The Withering: Keno Air Force Station

The Withering: Keno Air Force Station

In Klamath County, Oregon, southeast of Medford and just a joyride north of the California border, the United States constructed the Keno Air Force Station in response to a 1953 request from Air Defense Command for more radar coverage in the Pacific Northwest.

The 827th Aircraft Control and Warning Squadron started here in 1957 and in 1958, the installation became known as Keno Air Force Station to serve a Ground Control Intercept mission — track incoming aircraft and guide interceptors. The first operational intercontinental ballistic missile launcher would be built in the Soviet Union in 1959, but this was still the time when we feared Soviet bombers flying over our cities and dropping nuclear weapons.

Keno Air Force Station

Facilities like Keno were built all along our coasts and our northern border, even the Canadian far north, to track the enemy bombers that would inevitably come, but it would only be a few years, when our missile-filled nuclear future resolved clear, that places like this began withering.

Keno Air Force Station

We’ve been to places like this before… Fortuna Air Force Station, for example, on the Montana/Dakota Border. And Minot Air Force Station, in west-central North Dakota. A radar technician, Steve Sampson, who served at Fortuna circa 1976, also served at Keno from ’73 to ’76, and took these photos. When we asked him for permission to use his photos, he kindly informed us he had released them into the public domain in 1978 and that we were free to use them. Thanks to Steve for serving, and for sharing these photos and adding something to our understanding and memory of places like this.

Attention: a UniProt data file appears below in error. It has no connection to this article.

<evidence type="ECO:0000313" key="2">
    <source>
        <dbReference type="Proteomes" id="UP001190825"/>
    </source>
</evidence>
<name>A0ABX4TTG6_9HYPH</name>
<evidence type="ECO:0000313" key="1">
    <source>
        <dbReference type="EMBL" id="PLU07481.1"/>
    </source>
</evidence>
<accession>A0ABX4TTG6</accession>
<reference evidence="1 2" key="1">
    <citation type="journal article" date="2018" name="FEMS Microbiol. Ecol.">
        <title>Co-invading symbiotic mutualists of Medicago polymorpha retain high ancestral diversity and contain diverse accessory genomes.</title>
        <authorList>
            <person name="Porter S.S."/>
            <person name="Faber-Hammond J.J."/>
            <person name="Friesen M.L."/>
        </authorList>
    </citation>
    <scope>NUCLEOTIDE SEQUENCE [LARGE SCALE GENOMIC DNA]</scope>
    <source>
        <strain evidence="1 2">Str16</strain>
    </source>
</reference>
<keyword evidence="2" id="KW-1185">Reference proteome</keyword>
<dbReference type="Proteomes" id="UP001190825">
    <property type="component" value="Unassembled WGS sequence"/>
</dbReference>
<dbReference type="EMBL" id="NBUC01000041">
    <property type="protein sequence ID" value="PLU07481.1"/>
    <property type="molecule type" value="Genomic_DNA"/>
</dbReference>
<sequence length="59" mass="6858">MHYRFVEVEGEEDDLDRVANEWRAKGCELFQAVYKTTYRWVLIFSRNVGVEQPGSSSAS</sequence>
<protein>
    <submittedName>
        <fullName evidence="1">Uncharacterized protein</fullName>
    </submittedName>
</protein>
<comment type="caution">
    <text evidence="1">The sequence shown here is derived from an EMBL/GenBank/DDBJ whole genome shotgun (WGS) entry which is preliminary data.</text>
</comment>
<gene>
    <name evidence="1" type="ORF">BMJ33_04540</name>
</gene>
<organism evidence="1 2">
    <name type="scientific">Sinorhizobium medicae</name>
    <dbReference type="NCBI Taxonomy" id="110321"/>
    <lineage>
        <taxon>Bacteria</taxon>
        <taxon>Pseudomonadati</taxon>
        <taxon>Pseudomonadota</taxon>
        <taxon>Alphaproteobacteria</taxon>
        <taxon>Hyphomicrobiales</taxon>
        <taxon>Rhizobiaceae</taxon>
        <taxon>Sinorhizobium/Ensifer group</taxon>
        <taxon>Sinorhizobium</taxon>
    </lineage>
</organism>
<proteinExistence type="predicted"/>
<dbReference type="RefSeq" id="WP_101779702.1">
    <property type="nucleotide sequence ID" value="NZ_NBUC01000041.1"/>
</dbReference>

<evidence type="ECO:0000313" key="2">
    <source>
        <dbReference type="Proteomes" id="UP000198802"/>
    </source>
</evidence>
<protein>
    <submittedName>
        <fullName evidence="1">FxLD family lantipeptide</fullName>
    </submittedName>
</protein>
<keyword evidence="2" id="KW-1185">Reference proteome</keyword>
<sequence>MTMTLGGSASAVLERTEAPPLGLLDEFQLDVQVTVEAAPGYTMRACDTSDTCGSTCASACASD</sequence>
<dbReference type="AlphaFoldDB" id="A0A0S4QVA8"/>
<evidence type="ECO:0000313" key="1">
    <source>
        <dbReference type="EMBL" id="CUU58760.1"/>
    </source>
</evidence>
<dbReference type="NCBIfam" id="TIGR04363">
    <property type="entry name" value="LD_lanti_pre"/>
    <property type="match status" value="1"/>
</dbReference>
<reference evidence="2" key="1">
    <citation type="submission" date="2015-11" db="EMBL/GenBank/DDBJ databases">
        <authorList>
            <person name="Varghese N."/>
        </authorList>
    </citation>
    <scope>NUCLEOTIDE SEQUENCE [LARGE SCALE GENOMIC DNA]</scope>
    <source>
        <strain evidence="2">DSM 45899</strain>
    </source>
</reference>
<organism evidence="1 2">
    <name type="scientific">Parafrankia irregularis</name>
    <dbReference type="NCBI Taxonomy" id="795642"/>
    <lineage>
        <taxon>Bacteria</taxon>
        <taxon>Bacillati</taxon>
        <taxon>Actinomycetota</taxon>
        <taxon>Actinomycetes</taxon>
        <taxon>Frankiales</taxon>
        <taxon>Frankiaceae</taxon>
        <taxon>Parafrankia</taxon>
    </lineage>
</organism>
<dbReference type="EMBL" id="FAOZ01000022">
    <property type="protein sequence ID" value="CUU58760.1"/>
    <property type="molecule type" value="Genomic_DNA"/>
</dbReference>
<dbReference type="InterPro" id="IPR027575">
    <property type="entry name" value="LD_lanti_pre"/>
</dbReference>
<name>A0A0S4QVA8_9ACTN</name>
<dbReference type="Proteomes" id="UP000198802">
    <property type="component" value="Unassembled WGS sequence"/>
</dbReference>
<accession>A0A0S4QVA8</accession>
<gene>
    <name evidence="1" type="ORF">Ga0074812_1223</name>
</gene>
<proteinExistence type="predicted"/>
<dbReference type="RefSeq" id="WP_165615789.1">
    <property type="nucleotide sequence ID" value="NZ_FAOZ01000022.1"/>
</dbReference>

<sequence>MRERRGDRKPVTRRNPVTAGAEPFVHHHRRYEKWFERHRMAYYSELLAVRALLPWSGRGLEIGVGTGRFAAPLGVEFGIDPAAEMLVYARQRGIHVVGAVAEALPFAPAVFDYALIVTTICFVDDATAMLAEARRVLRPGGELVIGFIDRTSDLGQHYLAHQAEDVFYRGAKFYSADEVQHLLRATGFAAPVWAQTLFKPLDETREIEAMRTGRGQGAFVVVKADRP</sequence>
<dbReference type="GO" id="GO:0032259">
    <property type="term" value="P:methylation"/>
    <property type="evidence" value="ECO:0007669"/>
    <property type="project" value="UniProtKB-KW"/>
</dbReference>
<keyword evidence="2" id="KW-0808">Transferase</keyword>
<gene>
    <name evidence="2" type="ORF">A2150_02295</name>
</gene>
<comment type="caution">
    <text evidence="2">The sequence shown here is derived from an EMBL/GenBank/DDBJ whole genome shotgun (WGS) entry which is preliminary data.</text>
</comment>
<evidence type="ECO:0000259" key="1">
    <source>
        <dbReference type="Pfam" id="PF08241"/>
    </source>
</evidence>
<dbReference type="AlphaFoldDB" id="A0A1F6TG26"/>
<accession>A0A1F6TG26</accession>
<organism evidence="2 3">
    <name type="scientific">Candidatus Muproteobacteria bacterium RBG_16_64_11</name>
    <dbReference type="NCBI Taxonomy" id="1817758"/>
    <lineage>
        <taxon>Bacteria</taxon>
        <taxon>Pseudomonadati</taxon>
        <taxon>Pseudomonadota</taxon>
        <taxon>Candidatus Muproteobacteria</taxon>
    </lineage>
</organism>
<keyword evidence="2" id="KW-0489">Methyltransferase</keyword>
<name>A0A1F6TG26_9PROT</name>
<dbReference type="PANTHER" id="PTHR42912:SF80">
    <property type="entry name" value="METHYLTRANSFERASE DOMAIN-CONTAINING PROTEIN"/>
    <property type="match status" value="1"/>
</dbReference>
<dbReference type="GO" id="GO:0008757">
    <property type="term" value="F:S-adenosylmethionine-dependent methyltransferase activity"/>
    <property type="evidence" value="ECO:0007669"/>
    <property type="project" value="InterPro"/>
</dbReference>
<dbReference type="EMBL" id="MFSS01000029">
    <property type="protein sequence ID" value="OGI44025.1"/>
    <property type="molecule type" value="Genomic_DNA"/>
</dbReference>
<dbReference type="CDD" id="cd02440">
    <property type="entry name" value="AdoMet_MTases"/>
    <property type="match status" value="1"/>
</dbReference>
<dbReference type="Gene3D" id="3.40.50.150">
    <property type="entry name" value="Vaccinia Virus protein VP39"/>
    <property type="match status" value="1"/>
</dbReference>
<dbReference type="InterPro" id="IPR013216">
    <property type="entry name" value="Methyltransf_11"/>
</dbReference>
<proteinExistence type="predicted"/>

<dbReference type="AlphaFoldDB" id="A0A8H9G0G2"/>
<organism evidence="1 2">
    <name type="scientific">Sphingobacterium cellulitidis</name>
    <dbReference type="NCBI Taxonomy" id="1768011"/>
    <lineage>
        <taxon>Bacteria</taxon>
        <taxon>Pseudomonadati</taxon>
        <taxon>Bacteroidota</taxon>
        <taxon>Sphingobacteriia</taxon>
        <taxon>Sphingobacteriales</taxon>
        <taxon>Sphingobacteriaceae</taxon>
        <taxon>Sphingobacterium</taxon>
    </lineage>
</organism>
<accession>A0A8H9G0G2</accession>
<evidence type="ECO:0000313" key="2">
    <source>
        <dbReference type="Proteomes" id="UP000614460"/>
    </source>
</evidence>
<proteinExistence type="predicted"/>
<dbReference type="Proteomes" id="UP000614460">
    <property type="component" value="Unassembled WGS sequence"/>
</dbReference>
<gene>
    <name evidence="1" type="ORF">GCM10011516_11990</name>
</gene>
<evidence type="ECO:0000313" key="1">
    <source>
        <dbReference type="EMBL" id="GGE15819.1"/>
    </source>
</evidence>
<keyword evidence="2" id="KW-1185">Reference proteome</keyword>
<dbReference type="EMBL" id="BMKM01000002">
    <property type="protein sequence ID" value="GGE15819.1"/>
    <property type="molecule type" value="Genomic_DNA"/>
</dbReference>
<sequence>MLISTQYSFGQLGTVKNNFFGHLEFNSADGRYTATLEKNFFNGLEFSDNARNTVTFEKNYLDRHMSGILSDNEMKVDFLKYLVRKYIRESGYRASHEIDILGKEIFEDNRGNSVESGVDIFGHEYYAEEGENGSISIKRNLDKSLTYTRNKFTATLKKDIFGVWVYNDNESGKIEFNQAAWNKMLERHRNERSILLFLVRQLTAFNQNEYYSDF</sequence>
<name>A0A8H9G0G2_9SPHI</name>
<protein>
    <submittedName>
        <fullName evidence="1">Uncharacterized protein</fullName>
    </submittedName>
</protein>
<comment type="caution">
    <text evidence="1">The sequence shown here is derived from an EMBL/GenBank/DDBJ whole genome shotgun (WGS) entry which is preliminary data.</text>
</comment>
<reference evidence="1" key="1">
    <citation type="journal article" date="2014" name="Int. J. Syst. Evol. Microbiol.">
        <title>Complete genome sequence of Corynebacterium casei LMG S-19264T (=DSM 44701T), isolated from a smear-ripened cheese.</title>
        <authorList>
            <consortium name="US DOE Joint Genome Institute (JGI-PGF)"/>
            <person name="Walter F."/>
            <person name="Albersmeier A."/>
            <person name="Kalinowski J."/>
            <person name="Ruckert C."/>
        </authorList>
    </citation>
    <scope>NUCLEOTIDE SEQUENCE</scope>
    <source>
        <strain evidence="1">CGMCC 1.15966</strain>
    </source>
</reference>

Keno Air Force Station

Keno Air Force Station was a mountaintop outpost, a surveillance station at 6,600 feet on Hamaker Mountain, and it didn’t have the real estate for living quarters on the mountain, so crew were housed 13 miles away at Kingsley Field, Klamath Falls. Steve Sampson, said, in 1973, it was two Greyhound buses of people that would make the trip from Klamath Falls to Hamaker Mountain each day, but by the time he left in 1976, it was a half-empty bus, or even a station wagon.

Keno Air Force Station

In the photo above, the rubber dome over the radar has been destroyed in a wind storm. It was replaced with a fiberglass dome.

Keno Air Force Station, like the other facilities of its kind, was almost obsolete when it was constructed, outpaced by advances in the aerospace industry. The mission evolved to face a changing world, but with its original mission gone, Keno would wither in a windstorm of mergers and shutdowns in the 70s and 80s. The 827th Radar Defense Squadron was replaced by the 827th Air Defense Group in 1970, and the Radar Defense Squadron was deactivated for the final time in 1979. One of the radars had already been removed in 1976, and the remaining one was retired in 1988. Ownership transferred to the FAA, and the remaining structures from Keno AFS were taken down in the early 90s.

FAA Radar, Hamaker Mountain, Gary Halvorson, Oregon State Archives

Today, an FAA unattended search radar operates in this spot on Hamaker Mountain.

More Keno AFS from Steve Sampson.

See also: Fortuna Air Force Station
See also: A Haunting Abandoned Port of Entry in Noyes, Minnesota

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